It's a good point actually and in my mind as well: having a brilliant mind with genius insights cannot be itself any guarantee that it will keep. It's possible some just might descent eventually in hysteria, sentimentality or embrace an almost dead horse because that's all what's left at that stage.

But you probably meant something else with it ;)
It is that compassion, controlled by wisdom, that seems to be missing from Dieberts and Jupiviv’s perspective. They seem to be trying to prove themselves wiser than others by expressing mostly indifference to the Trump situation. I am simply not interested in wisdom that does not encompass compassion.
It's doubtful 'indifference' is the right word when targeting the two people who have written about that topic the most, from various angles and certainly have explored the possible negatives and positives, at least more than any other poster so far.

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Re: Trumpism

Post by jupiviv » Thu May 25, 2017 12:27 am

David Quinn wrote:To summarize, then, Kevin’s current political activity has merit because it is philosophical in nature (i.e. he is being apolitical), while at the same time it is important to note that it isn't philosophical in nature ......?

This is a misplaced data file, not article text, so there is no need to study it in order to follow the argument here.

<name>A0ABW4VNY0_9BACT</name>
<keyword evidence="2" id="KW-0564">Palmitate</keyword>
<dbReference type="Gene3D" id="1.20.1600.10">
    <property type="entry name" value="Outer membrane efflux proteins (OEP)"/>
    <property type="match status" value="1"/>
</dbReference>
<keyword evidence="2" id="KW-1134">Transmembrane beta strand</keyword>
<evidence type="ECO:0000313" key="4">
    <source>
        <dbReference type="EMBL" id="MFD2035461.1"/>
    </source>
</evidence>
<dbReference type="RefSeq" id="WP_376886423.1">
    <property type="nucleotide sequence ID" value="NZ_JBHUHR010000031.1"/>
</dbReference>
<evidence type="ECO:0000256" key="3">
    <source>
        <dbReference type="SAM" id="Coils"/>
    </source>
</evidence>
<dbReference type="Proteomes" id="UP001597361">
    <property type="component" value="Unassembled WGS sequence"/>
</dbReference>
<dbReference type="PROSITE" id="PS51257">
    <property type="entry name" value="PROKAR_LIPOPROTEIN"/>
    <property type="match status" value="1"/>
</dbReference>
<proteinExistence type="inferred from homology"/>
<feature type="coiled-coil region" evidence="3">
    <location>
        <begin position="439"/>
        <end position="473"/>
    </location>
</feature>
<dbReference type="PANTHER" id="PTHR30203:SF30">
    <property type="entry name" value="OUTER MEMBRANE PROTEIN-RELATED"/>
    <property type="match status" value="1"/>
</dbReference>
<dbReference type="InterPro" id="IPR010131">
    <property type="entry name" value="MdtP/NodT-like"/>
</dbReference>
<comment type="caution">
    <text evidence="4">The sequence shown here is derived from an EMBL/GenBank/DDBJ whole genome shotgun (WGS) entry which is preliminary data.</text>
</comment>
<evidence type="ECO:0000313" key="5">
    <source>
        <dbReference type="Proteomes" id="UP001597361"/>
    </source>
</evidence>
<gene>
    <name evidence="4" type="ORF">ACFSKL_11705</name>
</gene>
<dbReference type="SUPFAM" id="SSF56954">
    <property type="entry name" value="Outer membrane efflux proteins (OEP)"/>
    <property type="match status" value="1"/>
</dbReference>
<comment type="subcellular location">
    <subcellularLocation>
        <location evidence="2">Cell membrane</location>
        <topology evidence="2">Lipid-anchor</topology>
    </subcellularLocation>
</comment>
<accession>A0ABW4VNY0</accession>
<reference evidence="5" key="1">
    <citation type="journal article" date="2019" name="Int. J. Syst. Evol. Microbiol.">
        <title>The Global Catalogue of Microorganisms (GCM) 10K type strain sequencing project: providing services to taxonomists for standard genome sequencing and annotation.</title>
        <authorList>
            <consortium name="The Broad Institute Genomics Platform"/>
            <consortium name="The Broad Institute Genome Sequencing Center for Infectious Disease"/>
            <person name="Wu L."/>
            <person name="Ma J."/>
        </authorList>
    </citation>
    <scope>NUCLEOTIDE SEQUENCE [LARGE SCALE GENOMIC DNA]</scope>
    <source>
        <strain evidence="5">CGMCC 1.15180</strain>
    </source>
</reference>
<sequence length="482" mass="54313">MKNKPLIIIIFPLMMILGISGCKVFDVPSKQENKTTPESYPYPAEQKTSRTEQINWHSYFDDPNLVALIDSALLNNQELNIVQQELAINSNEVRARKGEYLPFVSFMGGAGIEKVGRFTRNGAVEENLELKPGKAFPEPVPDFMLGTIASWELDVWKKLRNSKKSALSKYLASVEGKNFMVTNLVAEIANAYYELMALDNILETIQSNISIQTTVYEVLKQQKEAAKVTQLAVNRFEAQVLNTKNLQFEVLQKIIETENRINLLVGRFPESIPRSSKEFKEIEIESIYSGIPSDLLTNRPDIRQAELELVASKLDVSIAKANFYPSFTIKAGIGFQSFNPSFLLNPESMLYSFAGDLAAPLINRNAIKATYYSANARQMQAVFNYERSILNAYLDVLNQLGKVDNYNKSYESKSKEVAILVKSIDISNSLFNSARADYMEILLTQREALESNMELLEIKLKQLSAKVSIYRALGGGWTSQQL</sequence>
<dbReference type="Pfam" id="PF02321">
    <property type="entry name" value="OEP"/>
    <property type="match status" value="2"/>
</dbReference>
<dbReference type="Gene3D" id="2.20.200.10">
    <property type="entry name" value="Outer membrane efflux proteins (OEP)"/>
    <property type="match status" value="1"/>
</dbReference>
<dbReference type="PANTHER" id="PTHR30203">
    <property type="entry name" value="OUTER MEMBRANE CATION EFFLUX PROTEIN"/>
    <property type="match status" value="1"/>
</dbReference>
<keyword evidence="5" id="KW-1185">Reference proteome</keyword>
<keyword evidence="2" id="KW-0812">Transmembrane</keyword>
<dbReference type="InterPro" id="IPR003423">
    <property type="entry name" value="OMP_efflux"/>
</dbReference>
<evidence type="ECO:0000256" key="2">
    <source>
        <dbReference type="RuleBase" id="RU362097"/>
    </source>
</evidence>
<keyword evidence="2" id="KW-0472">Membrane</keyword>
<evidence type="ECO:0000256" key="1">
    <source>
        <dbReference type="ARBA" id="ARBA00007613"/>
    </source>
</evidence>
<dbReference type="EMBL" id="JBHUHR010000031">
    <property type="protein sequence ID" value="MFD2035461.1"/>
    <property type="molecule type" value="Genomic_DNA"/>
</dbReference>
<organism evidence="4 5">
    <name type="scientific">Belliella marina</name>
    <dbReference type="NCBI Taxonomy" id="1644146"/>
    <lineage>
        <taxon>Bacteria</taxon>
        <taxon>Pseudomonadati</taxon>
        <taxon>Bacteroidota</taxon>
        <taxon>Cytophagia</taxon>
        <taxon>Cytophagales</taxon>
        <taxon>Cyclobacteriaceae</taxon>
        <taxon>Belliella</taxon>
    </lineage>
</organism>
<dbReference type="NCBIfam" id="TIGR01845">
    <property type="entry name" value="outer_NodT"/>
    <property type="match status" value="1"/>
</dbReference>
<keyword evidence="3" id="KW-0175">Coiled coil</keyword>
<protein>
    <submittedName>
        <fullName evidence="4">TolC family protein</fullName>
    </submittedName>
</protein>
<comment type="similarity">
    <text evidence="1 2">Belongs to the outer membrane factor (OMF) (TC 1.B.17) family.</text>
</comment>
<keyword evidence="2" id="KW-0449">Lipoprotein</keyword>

Someone please play the Mario death sound.
Diebert van Rhijn wrote:Did you already hear that joke about the Australian, the Indian and the Dutch bloke meeting up in a bar? These three were not bothered since many years to participate much in their own local or national political systems but still spent night after night arguing about the dangers and insanities of American politics. You see, a lot is about perspective. Next round is on me!
I don't participate but I do try to keep up with it. Mostly it's just like western politics but Game of thrones drama porn emulation hasn't become prevalent yet. Modi is certainly a step in that direction though. In fact, it'd be interesting to compare Modi with Trump especially with respect to D'n'D's evaluation of the latter. He has done at least one thing since taking office which can be described as undemocratic and as having widespread consequences, but there's still no sign of post-apocalyptic police state oppression. Really puts Dan's hysteria over Trump saying he wants to sue newspapers into perspective.

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Re: Trumpism

Post by Kevin Solway » Thu May 25, 2017 1:52 am

David Quinn wrote:A couple of posts ago, you dismissed all academics as "small-minded" and "deeply-deluded" without specifying a single action they have made. That is indeed judging by association.
No, your logic is flawed. You are speculating, but don't have the ability to realise that you are speculating. Either that, or you are deliberately lying.

I don't have to specify what their actions are in order to judge them by their actions.